Training

3 minutes reading time (685 words)

Understanding & correcting unwelcome doggie behavior

Getting to know your fuzzy little friend early on will eliminate many of the unwelcome behaviors that can creep up later on. But what if you have passed that point? Well, first, understand that the bad behavior is a reward in itself to your dog. He didn't relieve himself on your carpet to make you angry it just felt good at the time. And he wants to be a part of your life, all aspects of it, so when you have friends over and he climbs all over them, he is just joining in on the fun.

Housebreaking your dog doesn't have to create emotional strain on you or him. Don't allow him complete freedom in the house when he first arrives. Otherwise, he will definitely view the area as his space and accidents will occur. But punishment for this infraction is not the answer. It's over and done with. Show him your unconditional love and consider the option of crate training. It is his comfortable area of safety, and he will eventually adjust to the idea of having his own little den. And walkies are another wonderful way to bond with this little guy and profuse praise when he relieves himself outdoors will add to his confidence and trust in you.

Excitement is a natural element in the life of a dog. He loves anything that will arouse his interest. So when he jumps on all those guests the first minute they walk through the door, he is just demonstrating his pleasure. Your options are either no more guests or correct the behavior. Naturally, correcting the behavior is going to be your choice. Therefore, do not give your little pal the opportunity to be loose in the house once a guest enters. You should also consider teaching your dog that when guests do come over, he will always be appropriately dressed in a collar and leash. In most cases, this will do the trick.

Separation anxiety can become a full-blown major issue if you do not take steps to correct the problem. The situation arises simply because your dog does not want to be left alone. He will begin with pacing and then couple that with whining and even barking. If left untreated, he may begin to even scratch at the front door or chew and tear on items in your home. It can even escalate to him chewing on himself. Again, the response is simply put him in an enclosed area, such as a crate, with his favorite toys and treats. This will eliminate a great deal of the stress and anxiety that your poor little guy has been feeling.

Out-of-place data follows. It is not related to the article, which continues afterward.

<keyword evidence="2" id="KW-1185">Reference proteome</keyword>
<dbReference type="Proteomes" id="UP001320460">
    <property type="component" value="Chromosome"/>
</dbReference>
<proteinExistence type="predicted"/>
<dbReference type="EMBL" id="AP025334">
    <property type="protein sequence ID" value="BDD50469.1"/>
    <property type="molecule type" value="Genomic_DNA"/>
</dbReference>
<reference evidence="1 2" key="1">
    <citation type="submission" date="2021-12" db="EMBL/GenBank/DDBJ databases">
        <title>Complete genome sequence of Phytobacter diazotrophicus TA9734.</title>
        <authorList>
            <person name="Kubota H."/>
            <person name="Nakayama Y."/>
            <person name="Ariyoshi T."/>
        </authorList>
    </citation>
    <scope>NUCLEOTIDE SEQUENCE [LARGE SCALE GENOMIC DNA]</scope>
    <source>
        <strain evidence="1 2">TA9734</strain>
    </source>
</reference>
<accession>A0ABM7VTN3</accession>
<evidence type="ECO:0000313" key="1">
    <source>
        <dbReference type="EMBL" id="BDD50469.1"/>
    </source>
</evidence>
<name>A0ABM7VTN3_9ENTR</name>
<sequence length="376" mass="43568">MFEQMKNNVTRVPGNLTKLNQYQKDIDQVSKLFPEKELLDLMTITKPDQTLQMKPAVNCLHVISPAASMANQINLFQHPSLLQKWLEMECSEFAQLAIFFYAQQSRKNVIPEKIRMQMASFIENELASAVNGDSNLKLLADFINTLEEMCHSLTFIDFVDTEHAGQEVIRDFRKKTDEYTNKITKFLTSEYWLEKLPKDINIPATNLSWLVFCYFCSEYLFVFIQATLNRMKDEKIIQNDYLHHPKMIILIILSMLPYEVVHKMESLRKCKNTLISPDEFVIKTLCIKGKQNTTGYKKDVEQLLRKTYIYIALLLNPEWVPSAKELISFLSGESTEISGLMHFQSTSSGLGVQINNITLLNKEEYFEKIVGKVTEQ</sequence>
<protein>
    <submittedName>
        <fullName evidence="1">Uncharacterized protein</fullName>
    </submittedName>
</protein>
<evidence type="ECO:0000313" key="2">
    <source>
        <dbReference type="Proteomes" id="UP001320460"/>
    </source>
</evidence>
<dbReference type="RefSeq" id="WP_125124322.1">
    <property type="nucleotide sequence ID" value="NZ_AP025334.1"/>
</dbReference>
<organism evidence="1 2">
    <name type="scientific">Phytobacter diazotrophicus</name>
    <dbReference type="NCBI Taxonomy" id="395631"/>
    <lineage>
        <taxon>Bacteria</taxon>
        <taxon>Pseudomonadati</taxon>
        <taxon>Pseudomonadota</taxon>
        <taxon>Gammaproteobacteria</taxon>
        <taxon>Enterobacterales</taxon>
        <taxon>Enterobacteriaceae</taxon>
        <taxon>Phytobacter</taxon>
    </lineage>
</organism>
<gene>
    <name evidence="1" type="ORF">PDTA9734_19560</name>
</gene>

Is there anything more exasperating for a dog owner than to arrive home and find trash all over the kitchen floor? And why would your dog do such a naughty thing? Simple, he wants to eat. The response needs to be immediate. Create a game plan for the entire family and follow it through. The next thing you need to do is let your little pal know this behavior is not acceptable. You can simply use the word "No" the next time you see him sniffing the trashcan. If this method does not seem to get through to him, simply do not allow him the opportunity to explore the trash - move it out of his reach.

One of the most dangerous and possibly heartbreaking situations occurs when your dog runs out the door. In his mind, he is just looking for the kid down the block or a bit of excitement. But this is incredibly unsafe and it is up to you, as his trusted friend, to prevent this from happening. You need to send him a message that this behavior is totally unacceptable. Teaching your dog the COME behavior and the STAY behavior will give you great control once the door is open. Preventative training means never allowing your dog the opportunity to be in that situation in the first place. Keep your baby on a leash until he is properly trained for his well being and your peace of mind.

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